written on bathroom walls.
Hippie beads, oodles
colorful acid pills
in dresser draws,
No Bibles or Sundays
that anyone remembers.
Toronto, Ontario 1972,
freedom school, free education.
Makes no sense,
when you’re high on a song
“American Woman” blasting
eardrums and police sirens come on.
(Note: Rochdale College was patterned after Summerhill School-Democratic “freedom school” in England founded in 1921 by Alexander Sutherland Neill with the belief that the school should be made to fit the child, rather than the other way around.)
I’m the poetry man, understand?
Dance, dance, dance to the crystals of night,
healing crystals detox nightmares, night tremors.
Death still comes in the shadow of grief,
hides beneath this blanket of time,
in the heat, in the cold.
Hold my hand on this journey
you won’t be the first, but
you may be the last.
You and I so many avenues,
ventures & turns, so many years together
one bad incident, violence, unexpected,
one punch, all lights dim out.
97, Coming to Terms & Goodbye
(An atheist faces his own death)
Wait until I have to say goodbye,
don’t rush; I’m a philosophical professor
facing my own death on my own time.
It takes longer to rise to kick the blankets back.
I take my pills with water and slowly lift
myself out of bed to the edge of my walker.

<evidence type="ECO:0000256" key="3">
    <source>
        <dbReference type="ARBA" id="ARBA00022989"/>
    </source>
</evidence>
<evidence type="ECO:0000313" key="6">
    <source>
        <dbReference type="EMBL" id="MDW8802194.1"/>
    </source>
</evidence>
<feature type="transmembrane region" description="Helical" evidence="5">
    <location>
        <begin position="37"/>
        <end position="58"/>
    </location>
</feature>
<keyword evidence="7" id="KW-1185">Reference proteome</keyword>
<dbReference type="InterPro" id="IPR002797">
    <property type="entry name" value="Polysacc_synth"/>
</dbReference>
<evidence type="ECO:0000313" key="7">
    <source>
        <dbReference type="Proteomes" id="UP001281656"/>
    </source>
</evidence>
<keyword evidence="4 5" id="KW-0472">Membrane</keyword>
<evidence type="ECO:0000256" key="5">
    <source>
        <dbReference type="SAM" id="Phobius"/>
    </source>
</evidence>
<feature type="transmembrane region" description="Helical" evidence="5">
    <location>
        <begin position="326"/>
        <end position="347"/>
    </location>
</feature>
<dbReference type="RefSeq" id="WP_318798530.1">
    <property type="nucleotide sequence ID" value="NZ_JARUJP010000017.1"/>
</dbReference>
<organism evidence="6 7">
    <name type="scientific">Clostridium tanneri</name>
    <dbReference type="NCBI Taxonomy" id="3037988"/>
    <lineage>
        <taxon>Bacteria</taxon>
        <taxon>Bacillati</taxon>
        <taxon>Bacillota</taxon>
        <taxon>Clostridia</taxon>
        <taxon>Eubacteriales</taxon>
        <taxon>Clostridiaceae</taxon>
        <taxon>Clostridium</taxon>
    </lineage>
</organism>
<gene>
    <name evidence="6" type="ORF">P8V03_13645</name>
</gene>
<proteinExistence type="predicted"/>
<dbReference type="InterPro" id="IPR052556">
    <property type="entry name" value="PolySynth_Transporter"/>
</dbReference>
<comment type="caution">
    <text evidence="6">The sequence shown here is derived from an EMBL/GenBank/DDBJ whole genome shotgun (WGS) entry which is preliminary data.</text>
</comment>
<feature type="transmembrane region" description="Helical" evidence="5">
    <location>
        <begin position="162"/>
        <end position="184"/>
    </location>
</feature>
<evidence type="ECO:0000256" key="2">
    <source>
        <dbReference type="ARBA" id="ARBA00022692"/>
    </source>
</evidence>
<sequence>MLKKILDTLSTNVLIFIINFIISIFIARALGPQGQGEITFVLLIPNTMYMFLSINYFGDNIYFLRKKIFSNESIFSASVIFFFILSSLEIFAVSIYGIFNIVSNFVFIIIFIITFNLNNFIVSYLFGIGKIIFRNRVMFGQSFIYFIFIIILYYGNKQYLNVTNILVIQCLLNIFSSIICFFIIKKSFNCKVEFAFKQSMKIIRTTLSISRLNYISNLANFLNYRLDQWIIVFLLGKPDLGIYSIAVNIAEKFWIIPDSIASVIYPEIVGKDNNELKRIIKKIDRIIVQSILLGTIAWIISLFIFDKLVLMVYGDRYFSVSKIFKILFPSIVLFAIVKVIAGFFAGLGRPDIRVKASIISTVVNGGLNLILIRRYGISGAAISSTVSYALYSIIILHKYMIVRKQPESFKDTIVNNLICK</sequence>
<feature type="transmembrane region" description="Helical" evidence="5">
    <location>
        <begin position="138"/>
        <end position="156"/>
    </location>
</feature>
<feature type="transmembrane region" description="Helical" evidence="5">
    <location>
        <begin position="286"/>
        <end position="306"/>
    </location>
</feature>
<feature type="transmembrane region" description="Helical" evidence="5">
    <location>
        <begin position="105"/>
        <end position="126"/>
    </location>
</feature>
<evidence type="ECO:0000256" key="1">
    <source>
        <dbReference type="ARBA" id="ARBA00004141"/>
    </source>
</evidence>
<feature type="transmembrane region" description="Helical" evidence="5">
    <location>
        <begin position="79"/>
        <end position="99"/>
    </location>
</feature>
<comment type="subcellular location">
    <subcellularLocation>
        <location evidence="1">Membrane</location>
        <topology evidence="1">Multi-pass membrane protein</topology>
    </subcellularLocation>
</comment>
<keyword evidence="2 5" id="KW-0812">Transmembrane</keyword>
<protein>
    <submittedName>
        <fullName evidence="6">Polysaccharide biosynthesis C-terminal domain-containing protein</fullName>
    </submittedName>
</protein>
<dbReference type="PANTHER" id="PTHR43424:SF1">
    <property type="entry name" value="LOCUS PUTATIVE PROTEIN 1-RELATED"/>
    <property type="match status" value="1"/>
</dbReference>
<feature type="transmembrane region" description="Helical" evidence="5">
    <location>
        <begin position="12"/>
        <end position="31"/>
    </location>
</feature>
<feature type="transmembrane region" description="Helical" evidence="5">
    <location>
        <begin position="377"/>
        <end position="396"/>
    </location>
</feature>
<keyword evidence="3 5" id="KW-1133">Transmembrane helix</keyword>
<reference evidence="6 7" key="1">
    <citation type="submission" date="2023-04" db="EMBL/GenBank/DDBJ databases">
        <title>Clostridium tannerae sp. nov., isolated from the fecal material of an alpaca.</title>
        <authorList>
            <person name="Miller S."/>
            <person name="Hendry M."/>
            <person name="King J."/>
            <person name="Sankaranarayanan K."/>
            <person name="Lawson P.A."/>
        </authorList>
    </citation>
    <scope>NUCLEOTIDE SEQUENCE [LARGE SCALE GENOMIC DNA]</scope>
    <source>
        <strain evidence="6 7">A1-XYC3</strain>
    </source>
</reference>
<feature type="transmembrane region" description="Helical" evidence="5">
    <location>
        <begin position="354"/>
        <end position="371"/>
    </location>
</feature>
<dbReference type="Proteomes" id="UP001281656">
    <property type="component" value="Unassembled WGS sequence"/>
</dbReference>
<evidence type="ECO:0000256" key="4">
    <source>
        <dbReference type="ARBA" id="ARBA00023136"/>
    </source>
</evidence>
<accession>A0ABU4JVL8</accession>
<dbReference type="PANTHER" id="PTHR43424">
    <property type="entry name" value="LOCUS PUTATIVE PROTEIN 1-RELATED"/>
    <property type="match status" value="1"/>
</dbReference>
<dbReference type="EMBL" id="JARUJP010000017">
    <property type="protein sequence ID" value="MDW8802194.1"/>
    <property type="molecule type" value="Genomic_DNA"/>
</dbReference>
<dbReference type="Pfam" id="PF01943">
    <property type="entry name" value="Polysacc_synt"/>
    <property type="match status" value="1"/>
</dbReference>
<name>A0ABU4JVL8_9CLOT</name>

Living to age 97 is an experience I share
with my caretaker and so hard to accept.
It’s hard for youngsters who have not experienced
old age to know the psychology of pain
that you can’t put your socks on or pull
your own pants up without help anymore—
thank God for suspenders.
“At a certain point, there’s no reason
to be concerned about death, when you die,
no problem, there’s nothing.”
But why in my loneness, teeth stuck
in with denture glue, my daily pillbox complete,
and my wife, Leslie Josephine, gone for years,
why does it haunt me?
I can’t orchestrate, play Ph.D. anymore,
my song lyrics is running out, my personality
framed in a gentler state of mind.
I still think it necessary to figure out
the patterns of death; I just don’t know why.
“There must be something missing
from this argument; I wish I knew.
Don’t push me, please wait; soon
is enough to say goodbye.
My theater life, now shared, my last play,
coming to this final curtain, I give you
grace, “the king of swing,” the voice of
Benny Goodman is silent now,
an act of humanity passes, no applause.
*Dedicated to the memory of Herbert Fingarette, November 2, 2018 (aged 97).
Keyboard dancing, poet-writer,
old bold, ribbons are worn out,
type keys bent out of shape.
40 wpm, high school,
Smith Corona 220 electric ultimately
gave out, carrying case, lost key.
No typewriter repairman anymore.
It is this media, new age apps,
for internet dreams, forged nightmares,
nothing can go wrong, right?
Cagey, I prefer my Covid-19 shots
completed one at a time.
Unfinished poems can wait,
hang start-up like Jesus
ragged on that wooden cross,
revise a few lines at a time;
near the end, complete to finish.
I will touch my way out of this life;
as Elton John says,
“like a candle in the wind.”
I will be at my keyboard late at night
that moment I pass, my fingertips stop.